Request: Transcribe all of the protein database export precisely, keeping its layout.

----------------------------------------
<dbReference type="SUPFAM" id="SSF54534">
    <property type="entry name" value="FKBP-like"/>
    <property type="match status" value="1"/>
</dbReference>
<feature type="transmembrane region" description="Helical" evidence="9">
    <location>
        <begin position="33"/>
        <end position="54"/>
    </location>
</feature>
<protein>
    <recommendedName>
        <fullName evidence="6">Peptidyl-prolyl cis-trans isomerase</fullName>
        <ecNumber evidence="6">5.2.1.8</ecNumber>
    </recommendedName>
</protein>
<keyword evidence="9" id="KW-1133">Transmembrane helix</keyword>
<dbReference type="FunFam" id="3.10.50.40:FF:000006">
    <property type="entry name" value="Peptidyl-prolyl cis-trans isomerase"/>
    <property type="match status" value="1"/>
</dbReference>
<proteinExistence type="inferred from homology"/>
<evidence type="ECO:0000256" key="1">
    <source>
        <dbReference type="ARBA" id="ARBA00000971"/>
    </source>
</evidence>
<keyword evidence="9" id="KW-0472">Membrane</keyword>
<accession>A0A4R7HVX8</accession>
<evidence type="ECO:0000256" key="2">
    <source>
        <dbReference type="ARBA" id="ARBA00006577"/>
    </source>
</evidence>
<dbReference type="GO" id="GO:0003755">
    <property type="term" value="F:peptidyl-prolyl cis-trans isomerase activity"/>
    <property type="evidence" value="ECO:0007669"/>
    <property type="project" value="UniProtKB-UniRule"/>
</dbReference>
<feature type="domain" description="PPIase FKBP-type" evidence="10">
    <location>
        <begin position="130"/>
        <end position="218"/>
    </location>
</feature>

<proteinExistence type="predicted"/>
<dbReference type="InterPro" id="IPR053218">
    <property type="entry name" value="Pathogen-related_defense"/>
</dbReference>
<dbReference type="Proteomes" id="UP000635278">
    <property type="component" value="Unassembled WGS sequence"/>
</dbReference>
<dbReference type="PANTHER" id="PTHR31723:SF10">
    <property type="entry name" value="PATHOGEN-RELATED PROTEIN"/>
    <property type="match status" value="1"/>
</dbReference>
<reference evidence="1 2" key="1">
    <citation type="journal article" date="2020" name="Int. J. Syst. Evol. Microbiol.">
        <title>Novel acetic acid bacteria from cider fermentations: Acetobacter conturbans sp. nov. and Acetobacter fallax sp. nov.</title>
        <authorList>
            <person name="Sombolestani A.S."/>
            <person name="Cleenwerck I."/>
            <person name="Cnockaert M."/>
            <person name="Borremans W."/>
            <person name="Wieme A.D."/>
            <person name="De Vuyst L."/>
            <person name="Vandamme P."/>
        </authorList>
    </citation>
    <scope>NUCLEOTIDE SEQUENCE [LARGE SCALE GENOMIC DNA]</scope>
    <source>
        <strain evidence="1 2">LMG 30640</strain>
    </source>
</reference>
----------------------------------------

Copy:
<dbReference type="SUPFAM" id="SSF54534">
    <property type="entry name" value="FKBP-like"/>
    <property type="match status" value="1"/>
</dbReference>
<feature type="transmembrane region" description="Helical" evidence="9">
    <location>
        <begin position="33"/>
        <end position="54"/>
    </location>
</feature>
<protein>
    <recommendedName>
        <fullName evidence="6">Peptidyl-prolyl cis-trans isomerase</fullName>
        <ecNumber evidence="6">5.2.1.8</ecNumber>
    </recommendedName>
</protein>
<keyword evidence="9" id="KW-1133">Transmembrane helix</keyword>
<dbReference type="FunFam" id="3.10.50.40:FF:000006">
    <property type="entry name" value="Peptidyl-prolyl cis-trans isomerase"/>
    <property type="match status" value="1"/>
</dbReference>
<proteinExistence type="inferred from homology"/>
<evidence type="ECO:0000256" key="1">
    <source>
        <dbReference type="ARBA" id="ARBA00000971"/>
    </source>
</evidence>
<keyword evidence="9" id="KW-0472">Membrane</keyword>
<accession>A0A4R7HVX8</accession>
<evidence type="ECO:0000256" key="2">
    <source>
        <dbReference type="ARBA" id="ARBA00006577"/>
    </source>
</evidence>
<dbReference type="GO" id="GO:0003755">
    <property type="term" value="F:peptidyl-prolyl cis-trans isomerase activity"/>
    <property type="evidence" value="ECO:0007669"/>
    <property type="project" value="UniProtKB-UniRule"/>
</dbReference>
<feature type="domain" description="PPIase FKBP-type" evidence="10">
    <location>
        <begin position="130"/>
        <end position="218"/>
    </location>
</feature>

<proteinExistence type="predicted"/>
<dbReference type="InterPro" id="IPR053218">
    <property type="entry name" value="Pathogen-related_defense"/>
</dbReference>
<dbReference type="Proteomes" id="UP000635278">
    <property type="component" value="Unassembled WGS sequence"/>
</dbReference>
<dbReference type="PANTHER" id="PTHR31723:SF10">
    <property type="entry name" value="PATHOGEN-RELATED PROTEIN"/>
    <property type="match status" value="1"/>
</dbReference>
<reference evidence="1 2" key="1">
    <citation type="journal article" date="2020" name="Int. J. Syst. Evol. Microbiol.">
        <title>Novel acetic acid bacteria from cider fermentations: Acetobacter conturbans sp. nov. and Acetobacter fallax sp. nov.</title>
        <authorList>
            <person name="Sombolestani A.S."/>
            <person name="Cleenwerck I."/>
            <person name="Cnockaert M."/>
            <person name="Borremans W."/>
            <person name="Wieme A.D."/>
            <person name="De Vuyst L."/>
            <person name="Vandamme P."/>
        </authorList>
    </citation>
    <scope>NUCLEOTIDE SEQUENCE [LARGE SCALE GENOMIC DNA]</scope>
    <source>
        <strain evidence="1 2">LMG 30640</strain>
    </source>
</reference>